3) The one major issue for me is still the problems we have regarding weight of waste. The future of waste is most certainly going to be measured by volume of weight. Finding alternative markets for bric-a-brac is always going to be the utopia in the charity / waste management world.
How did 1st Waste manage during the Covid-19 pandemic?
The pandemic was a real challenge for 1st Waste as it was for most businesses. We suffered a drop in revenue of some 80% as many of our clients are high street based. We quickly moved our operations to ‘home working’ and whilst we utilized the furlough scheme for our sales team, we kept all of our customer services and accounts department team members employed full time. As a business the directors took payment holidays to support our staff and to ensure that as many as possible were kept working on their full-time salary. As the pandemic evolved then we started to increase turnover again as key clients within the ‘fast food’ and nursing home sectors had to increase waste collection services.
What do you think the future holds for your industry in the next five years?
Ah, the ‘crystal ball’ question. In the waste world the need to recycle is growing on a daily basis. Looking for alternative markets for plastics, card and other products becomes more difficult post-Brexit so I see growth in recycling plants in the UK. This though would be more medium to long term as opposed to short term. Introductions of rules and regulations around the disposal of waste for the hospitality sectors will mean that more onus is put on the general public when purchasing the likes of glass bottles or plastic food containers. The waste world will change dramatically over the next 5 years, there will be weighing equipment on most if not all collection vehicles and at some point all waste will be based on the weight of each bin. In the meantime, there will be a heavy focus on carbon offsetting and keeping our planet safe. The UK wants to be a world leader in recycling, and with landfill sites nearly all at capacity then we will have to seek alternative ways to dispose of our unwanted goods.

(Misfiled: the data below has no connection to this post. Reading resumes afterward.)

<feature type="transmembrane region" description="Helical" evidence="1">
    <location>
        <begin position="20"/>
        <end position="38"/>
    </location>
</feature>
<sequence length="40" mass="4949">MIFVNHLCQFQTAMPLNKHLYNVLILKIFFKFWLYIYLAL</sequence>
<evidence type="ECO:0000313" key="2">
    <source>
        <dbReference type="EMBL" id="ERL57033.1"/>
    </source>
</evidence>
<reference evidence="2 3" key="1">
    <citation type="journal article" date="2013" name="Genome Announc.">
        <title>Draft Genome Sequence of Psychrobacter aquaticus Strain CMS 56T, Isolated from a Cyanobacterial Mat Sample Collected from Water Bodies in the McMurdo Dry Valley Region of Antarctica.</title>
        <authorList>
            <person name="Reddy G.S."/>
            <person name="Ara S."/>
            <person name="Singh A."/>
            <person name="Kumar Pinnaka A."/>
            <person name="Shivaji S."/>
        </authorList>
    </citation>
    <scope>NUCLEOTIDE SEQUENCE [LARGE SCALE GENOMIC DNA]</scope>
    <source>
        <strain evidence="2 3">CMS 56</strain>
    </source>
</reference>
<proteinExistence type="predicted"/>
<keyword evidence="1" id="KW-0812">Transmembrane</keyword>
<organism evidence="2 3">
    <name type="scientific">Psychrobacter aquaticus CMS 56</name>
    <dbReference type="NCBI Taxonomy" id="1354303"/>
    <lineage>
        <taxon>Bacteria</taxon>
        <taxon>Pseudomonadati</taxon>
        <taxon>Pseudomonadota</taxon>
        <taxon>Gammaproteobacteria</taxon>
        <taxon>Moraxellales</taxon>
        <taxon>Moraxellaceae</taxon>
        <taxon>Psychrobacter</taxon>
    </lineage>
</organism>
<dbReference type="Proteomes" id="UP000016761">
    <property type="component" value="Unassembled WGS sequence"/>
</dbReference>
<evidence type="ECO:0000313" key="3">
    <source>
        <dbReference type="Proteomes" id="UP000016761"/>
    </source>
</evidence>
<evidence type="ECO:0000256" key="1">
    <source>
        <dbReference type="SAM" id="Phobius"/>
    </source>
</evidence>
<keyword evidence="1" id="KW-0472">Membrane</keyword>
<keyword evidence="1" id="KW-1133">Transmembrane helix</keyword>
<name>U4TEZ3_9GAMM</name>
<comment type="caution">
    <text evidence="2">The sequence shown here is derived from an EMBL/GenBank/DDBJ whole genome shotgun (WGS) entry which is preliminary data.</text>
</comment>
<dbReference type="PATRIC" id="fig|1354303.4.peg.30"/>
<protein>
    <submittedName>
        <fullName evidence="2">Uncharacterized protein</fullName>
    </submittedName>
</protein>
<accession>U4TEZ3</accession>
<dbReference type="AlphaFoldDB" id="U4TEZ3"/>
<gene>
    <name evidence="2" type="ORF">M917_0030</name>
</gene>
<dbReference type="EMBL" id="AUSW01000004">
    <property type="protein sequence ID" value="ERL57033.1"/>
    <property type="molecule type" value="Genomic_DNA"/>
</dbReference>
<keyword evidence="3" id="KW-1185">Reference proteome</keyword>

“If the charity sector worked closely together on waste solutions and had a coherent combined working strategy then I believe that there are real opportunities to reduce overall waste costs … This is a challenge that ought to be your biggest opportunity.”